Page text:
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    • Smart and sprawling

      Italian miniseries makes a great movie
        Despite the fact that this Italian film is six hours long, it’s wholly accessible: a family saga in the same vein as American miniseries, and novelistic in scope with a wide range of characters, emotional incidents and intriguing plot complications. For its run at the Maple Art Theatre, the film will be divided into two three-hour segments — and it’s hard to imagine how anyone could resist coming back for the second part.
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    • Don’t Move

        This overheated Italian melodrama offers both the pleasures and absurdities of its particular genre: passion exaggerated to operatic proportion, a protagonist who suffers and sins mightily only to be redeemed by love, and an obsessive affair. The film may leave a bad taste in some viewers’ mouths, especially those who can’t get past a rape scene in the beginning. However, the story is never dull, and offers some genuinely sad respites among all the ludicrous excess.
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    • The Last Laugh

        German director F. W. Murnau’s 1924 silent film wasn’t the first to use a freely mobile camera and expressionistic backdrops, but it was the most influential, one where all the directorial flourishes served to tell the tale, presenting a coherent intensity and gloom. The story is very simple, telling of a proud doorman at a luxury hotel whose fall from grace comes about when he loses his job to a younger man. It was a huge success in Germany, and its popularity led to Murnau’s invitation to Hollywood a few years later.
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    • Through the looking glass

      Introspective narcissism from the French
        In this French drama with touches of dry humor, various types of neediness are depicted, from the emotional hunger of a neglected child to the self-absorption of a successful adult. Against a backdrop of music that achieves an exquisite sort of perfection, foolish mortals stumble about, full of suspicious thoughts and misunderstandings. The filmmakers may be too civil to concoct an actual satire — they metaphorically slap a character around a little but won’t make them bleed — yet this droll chamber piece is humane and intelligent in a gracefully unpretentious manner.
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    • Turtles Can Fly

        This Iraqi film takes place in a Kurdish settlement near the border of Iraq and Turkey, where a group of children earn some much needed money by defusing and selling land mines. The director uses non-professional actors, and it’s a matter-of-fact approach which serves the film’s material well. However, there seems to be no particular agenda regarding the ensuing Iraqi war.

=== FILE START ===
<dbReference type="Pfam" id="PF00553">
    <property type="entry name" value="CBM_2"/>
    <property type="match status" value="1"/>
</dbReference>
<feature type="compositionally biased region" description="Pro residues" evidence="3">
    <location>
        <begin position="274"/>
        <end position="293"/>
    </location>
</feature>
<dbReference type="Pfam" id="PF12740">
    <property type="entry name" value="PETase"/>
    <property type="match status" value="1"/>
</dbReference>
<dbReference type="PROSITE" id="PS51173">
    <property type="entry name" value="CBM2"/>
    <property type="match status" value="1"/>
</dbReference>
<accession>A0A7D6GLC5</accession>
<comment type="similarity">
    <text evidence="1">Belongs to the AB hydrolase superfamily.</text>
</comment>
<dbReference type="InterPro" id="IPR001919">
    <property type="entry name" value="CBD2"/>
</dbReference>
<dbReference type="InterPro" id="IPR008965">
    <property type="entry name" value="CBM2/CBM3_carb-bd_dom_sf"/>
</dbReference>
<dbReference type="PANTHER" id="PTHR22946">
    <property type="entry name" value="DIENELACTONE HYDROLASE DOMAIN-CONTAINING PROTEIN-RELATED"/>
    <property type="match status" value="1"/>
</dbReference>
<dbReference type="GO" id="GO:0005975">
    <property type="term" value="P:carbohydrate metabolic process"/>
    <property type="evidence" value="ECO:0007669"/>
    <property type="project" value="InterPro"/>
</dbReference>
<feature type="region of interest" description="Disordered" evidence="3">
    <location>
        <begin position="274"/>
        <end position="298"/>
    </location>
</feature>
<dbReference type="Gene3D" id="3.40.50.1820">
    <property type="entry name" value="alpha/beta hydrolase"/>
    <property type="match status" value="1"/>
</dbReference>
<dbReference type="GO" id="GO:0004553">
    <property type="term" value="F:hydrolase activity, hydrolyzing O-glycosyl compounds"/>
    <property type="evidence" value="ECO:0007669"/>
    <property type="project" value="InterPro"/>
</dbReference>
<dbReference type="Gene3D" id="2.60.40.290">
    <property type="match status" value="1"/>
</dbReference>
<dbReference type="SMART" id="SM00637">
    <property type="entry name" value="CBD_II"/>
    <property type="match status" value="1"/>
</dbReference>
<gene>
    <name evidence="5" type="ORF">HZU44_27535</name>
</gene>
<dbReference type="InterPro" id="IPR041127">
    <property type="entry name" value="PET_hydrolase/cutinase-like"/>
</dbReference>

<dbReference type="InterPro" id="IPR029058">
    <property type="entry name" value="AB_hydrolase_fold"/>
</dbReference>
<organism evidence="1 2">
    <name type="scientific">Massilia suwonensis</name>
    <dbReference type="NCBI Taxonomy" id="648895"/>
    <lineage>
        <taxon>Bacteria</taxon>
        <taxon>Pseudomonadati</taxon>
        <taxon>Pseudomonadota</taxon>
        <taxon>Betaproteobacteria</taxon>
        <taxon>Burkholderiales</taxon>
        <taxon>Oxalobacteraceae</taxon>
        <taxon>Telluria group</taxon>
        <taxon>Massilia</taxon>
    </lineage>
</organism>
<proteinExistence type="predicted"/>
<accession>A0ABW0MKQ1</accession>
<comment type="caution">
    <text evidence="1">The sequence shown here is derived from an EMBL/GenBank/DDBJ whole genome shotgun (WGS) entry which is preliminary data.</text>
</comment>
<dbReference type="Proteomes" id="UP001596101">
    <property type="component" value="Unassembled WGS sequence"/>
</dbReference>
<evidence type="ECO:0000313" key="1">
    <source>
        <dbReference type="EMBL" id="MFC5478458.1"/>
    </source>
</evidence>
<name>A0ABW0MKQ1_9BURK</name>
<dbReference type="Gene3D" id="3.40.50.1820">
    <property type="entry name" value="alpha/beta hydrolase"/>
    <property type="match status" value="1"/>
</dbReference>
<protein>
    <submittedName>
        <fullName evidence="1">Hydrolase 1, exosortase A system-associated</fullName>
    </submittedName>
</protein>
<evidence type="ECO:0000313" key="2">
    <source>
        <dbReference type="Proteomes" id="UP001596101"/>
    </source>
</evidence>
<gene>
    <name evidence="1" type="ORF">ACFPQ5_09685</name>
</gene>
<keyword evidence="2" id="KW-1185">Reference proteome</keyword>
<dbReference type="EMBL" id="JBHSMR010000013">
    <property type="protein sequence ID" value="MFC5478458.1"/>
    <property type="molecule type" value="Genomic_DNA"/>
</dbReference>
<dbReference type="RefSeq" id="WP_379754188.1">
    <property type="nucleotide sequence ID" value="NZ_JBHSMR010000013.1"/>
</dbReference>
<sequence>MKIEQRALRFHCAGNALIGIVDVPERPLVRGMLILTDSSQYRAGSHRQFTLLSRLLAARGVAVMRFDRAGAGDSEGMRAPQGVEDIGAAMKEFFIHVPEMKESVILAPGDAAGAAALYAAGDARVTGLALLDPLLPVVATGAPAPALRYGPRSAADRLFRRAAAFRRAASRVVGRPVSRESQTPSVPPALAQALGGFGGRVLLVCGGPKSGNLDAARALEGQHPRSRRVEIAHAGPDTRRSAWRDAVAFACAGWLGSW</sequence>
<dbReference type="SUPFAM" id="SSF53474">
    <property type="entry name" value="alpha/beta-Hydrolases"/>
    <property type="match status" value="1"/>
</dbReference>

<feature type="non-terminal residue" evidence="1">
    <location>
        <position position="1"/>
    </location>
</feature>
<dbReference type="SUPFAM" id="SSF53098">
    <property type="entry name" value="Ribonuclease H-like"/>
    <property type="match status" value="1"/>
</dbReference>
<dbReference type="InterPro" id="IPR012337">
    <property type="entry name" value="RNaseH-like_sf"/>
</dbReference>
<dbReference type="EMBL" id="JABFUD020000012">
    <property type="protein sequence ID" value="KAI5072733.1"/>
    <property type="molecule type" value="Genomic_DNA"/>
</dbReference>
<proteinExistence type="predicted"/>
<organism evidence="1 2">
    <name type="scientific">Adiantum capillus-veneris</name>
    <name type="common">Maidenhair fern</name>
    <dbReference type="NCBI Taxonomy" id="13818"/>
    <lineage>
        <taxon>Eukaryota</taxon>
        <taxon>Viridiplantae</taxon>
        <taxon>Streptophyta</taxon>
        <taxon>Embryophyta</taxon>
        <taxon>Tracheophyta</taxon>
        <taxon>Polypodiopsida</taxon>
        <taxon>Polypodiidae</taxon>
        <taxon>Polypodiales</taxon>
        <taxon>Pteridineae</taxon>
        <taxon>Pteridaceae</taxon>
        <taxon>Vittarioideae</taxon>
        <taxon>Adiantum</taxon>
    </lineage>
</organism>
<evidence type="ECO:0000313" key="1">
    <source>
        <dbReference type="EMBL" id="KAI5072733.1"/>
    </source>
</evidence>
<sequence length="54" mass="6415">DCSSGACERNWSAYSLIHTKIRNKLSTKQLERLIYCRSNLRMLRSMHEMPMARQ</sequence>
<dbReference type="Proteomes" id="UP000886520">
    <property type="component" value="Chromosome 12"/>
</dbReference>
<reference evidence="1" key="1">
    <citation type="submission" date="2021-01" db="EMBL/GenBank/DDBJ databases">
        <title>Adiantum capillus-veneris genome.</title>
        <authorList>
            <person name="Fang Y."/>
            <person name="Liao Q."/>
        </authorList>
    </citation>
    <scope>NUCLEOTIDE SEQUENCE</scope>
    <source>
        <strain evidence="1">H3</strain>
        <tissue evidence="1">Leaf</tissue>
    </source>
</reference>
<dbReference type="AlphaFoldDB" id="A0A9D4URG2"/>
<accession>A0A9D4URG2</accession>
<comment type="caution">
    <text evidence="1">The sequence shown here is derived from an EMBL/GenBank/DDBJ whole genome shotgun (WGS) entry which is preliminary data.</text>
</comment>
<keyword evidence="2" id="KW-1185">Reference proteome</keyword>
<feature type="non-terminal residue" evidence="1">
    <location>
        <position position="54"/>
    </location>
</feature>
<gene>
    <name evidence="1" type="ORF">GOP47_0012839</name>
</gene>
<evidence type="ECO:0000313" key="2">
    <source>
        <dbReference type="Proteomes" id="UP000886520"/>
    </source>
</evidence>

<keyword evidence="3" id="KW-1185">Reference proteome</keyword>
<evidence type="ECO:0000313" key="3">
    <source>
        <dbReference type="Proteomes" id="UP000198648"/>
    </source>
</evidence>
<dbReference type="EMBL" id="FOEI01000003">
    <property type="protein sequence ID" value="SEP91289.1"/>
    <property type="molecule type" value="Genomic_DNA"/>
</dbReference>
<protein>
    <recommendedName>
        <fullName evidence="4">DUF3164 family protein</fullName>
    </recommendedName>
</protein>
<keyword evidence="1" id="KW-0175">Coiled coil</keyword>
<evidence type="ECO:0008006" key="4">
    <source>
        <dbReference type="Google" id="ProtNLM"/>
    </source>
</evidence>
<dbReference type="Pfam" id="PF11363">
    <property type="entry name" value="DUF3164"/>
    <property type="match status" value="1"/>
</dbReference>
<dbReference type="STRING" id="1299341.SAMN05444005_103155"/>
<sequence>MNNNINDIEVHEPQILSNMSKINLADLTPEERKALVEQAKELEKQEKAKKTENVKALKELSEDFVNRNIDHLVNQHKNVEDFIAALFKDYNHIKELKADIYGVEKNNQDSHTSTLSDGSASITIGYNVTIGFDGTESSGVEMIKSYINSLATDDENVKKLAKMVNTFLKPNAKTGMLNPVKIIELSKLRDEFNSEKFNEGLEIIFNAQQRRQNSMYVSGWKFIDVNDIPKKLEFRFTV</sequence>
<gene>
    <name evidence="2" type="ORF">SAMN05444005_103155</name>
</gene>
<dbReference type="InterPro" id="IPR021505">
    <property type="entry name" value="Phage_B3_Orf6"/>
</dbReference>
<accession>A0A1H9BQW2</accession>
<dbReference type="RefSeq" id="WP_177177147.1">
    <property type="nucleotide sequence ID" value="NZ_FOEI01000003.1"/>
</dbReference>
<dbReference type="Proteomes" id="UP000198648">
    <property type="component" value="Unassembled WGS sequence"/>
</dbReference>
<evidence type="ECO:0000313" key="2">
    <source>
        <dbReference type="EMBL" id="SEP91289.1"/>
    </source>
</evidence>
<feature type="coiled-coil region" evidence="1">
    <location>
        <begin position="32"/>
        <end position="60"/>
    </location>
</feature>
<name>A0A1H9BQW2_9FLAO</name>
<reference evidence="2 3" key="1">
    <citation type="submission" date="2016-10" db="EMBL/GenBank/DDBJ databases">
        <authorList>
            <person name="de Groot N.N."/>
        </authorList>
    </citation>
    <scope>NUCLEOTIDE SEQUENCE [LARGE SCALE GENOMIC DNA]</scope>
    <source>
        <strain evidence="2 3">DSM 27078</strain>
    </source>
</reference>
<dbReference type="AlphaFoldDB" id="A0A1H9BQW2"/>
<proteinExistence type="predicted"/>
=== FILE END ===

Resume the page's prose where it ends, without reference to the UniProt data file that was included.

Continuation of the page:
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    • Faust

        This silent F. W. Murnau classic from 1926 isn’t as compelling as some of his other works, but the director’s visuals flourish, even when the story sags. This version of Faust seems a little distant, a morality tale told with a heavy hand and peopled by archetypes. Still, Murnau’s visual imagination is working full throttle here, making this a must see for serious devotees of this director or this period.
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    • Mondovino

        The gist of this lengthy documentary on the state of the wine industry: big corporate fat cats are leading to the death of the old tradition of winemaking from small family vintners. It’s informative, but unless you have a previous interest in the subject, not very entertaining. At 131 minutes, its repetition can be a little numbing. However, if you stay up nights worrying about the globalization of the wine industry, this film’s for you.
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    • Up and Down

        Up and Down 3 1/2 stars This Czech film from has separate and complicated stories that touch at certain points, in a manner that emphasizes randomness and the fact nothing is really under anyone’s control. The first details a couple’s adoption of a black market baby, the second shows a man who returns home to his tumultuous family after 20 years. It’s an uneven but sadly funny film that at its best moments harkens back to the mid ’60s golden age of the Czech cinema where this sort of funky social satire briefly flourished before the inevitable Soviet clampdown.
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    • Game Over

        Game Over: Kasparov and the Machine 3 stars This documentary examines the famous bouts between Russian chess master Garry Kasparov and the IBM computer Deep Blue. It explores what happens when a man’s intelligence, tinctured with emotion, encounters a machine that seems capable of effectively imitating those qualities that we’ve always thought of as being uniquely human. The film’s biased revelation is bogus, because an unbeatable man is just as remarkable, if not more, as an unbeatable machine.
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    • My Beautiful Mari

        My Beautiful Girl, Mari 3 stars This Korean animated film is a mostly low-key and bittersweet story of childhood fears and fantasies. 12-year-old Namoo takes refuge in a fantasyland in the sky inhabited by a giant dog and an elusive sprite named Mari. Although it may sound like kiddie fare, the depiction of adolescent awkwardness is astute, and the visuals are subtle and playful, a combination of realism and Asian kitsch. Mari works best as a colorful mood piece, capturing that time in one’s life when it may seem as though anything’s possible. And though it’s a slight story, it does manage to conjure a lingering sadness.